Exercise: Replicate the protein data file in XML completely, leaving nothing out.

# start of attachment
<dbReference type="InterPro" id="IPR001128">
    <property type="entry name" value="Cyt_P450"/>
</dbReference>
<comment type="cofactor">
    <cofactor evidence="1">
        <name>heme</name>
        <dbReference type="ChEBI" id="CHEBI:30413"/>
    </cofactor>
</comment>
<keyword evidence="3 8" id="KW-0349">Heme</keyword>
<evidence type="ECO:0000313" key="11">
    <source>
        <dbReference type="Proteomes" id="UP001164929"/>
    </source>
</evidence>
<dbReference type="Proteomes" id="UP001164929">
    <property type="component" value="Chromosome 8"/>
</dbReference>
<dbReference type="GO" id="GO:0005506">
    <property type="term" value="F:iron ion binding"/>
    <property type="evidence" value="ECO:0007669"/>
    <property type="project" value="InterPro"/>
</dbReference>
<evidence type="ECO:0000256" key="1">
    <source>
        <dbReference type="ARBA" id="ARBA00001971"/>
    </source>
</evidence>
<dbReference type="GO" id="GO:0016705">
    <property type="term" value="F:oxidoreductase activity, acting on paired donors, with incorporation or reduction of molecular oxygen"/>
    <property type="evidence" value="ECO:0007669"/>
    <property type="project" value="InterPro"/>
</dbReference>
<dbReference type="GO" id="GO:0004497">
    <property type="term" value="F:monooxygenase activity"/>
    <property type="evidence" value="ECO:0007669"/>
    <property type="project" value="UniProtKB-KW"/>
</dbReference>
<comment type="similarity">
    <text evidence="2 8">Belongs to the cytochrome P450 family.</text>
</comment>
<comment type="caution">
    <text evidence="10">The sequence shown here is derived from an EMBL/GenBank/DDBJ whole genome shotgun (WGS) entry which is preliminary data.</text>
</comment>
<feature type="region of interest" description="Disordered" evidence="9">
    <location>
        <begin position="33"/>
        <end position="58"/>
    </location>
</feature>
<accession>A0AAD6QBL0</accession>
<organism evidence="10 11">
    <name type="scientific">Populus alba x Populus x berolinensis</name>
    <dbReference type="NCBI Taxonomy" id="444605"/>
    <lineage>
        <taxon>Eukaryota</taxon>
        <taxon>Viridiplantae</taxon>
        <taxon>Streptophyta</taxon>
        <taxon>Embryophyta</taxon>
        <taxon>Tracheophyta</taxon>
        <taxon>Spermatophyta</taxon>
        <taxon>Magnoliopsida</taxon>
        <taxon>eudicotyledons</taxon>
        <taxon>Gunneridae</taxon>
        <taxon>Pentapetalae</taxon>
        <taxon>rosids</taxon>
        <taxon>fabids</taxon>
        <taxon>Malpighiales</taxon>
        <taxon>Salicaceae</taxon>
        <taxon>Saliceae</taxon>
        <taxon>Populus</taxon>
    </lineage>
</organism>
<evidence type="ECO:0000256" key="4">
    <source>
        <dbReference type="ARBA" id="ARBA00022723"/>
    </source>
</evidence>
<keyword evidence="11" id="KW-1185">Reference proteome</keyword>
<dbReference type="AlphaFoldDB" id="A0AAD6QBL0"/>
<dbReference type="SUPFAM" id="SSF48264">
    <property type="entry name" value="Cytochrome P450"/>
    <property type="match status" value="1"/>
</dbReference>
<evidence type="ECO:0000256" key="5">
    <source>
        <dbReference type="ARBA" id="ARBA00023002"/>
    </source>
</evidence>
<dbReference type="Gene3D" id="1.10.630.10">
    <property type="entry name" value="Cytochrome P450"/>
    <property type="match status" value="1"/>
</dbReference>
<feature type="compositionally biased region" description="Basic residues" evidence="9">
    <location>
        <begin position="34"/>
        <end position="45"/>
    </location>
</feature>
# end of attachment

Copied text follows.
<dbReference type="InterPro" id="IPR001128">
    <property type="entry name" value="Cyt_P450"/>
</dbReference>
<comment type="cofactor">
    <cofactor evidence="1">
        <name>heme</name>
        <dbReference type="ChEBI" id="CHEBI:30413"/>
    </cofactor>
</comment>
<keyword evidence="3 8" id="KW-0349">Heme</keyword>
<evidence type="ECO:0000313" key="11">
    <source>
        <dbReference type="Proteomes" id="UP001164929"/>
    </source>
</evidence>
<dbReference type="Proteomes" id="UP001164929">
    <property type="component" value="Chromosome 8"/>
</dbReference>
<dbReference type="GO" id="GO:0005506">
    <property type="term" value="F:iron ion binding"/>
    <property type="evidence" value="ECO:0007669"/>
    <property type="project" value="InterPro"/>
</dbReference>
<evidence type="ECO:0000256" key="1">
    <source>
        <dbReference type="ARBA" id="ARBA00001971"/>
    </source>
</evidence>
<dbReference type="GO" id="GO:0016705">
    <property type="term" value="F:oxidoreductase activity, acting on paired donors, with incorporation or reduction of molecular oxygen"/>
    <property type="evidence" value="ECO:0007669"/>
    <property type="project" value="InterPro"/>
</dbReference>
<dbReference type="GO" id="GO:0004497">
    <property type="term" value="F:monooxygenase activity"/>
    <property type="evidence" value="ECO:0007669"/>
    <property type="project" value="UniProtKB-KW"/>
</dbReference>
<comment type="similarity">
    <text evidence="2 8">Belongs to the cytochrome P450 family.</text>
</comment>
<comment type="caution">
    <text evidence="10">The sequence shown here is derived from an EMBL/GenBank/DDBJ whole genome shotgun (WGS) entry which is preliminary data.</text>
</comment>
<feature type="region of interest" description="Disordered" evidence="9">
    <location>
        <begin position="33"/>
        <end position="58"/>
    </location>
</feature>
<accession>A0AAD6QBL0</accession>
<organism evidence="10 11">
    <name type="scientific">Populus alba x Populus x berolinensis</name>
    <dbReference type="NCBI Taxonomy" id="444605"/>
    <lineage>
        <taxon>Eukaryota</taxon>
        <taxon>Viridiplantae</taxon>
        <taxon>Streptophyta</taxon>
        <taxon>Embryophyta</taxon>
        <taxon>Tracheophyta</taxon>
        <taxon>Spermatophyta</taxon>
        <taxon>Magnoliopsida</taxon>
        <taxon>eudicotyledons</taxon>
        <taxon>Gunneridae</taxon>
        <taxon>Pentapetalae</taxon>
        <taxon>rosids</taxon>
        <taxon>fabids</taxon>
        <taxon>Malpighiales</taxon>
        <taxon>Salicaceae</taxon>
        <taxon>Saliceae</taxon>
        <taxon>Populus</taxon>
    </lineage>
</organism>
<evidence type="ECO:0000256" key="4">
    <source>
        <dbReference type="ARBA" id="ARBA00022723"/>
    </source>
</evidence>
<keyword evidence="11" id="KW-1185">Reference proteome</keyword>
<dbReference type="AlphaFoldDB" id="A0AAD6QBL0"/>
<dbReference type="SUPFAM" id="SSF48264">
    <property type="entry name" value="Cytochrome P450"/>
    <property type="match status" value="1"/>
</dbReference>
<evidence type="ECO:0000256" key="5">
    <source>
        <dbReference type="ARBA" id="ARBA00023002"/>
    </source>
</evidence>
<dbReference type="Gene3D" id="1.10.630.10">
    <property type="entry name" value="Cytochrome P450"/>
    <property type="match status" value="1"/>
</dbReference>
<feature type="compositionally biased region" description="Basic residues" evidence="9">
    <location>
        <begin position="34"/>
        <end position="45"/>
    </location>
</feature>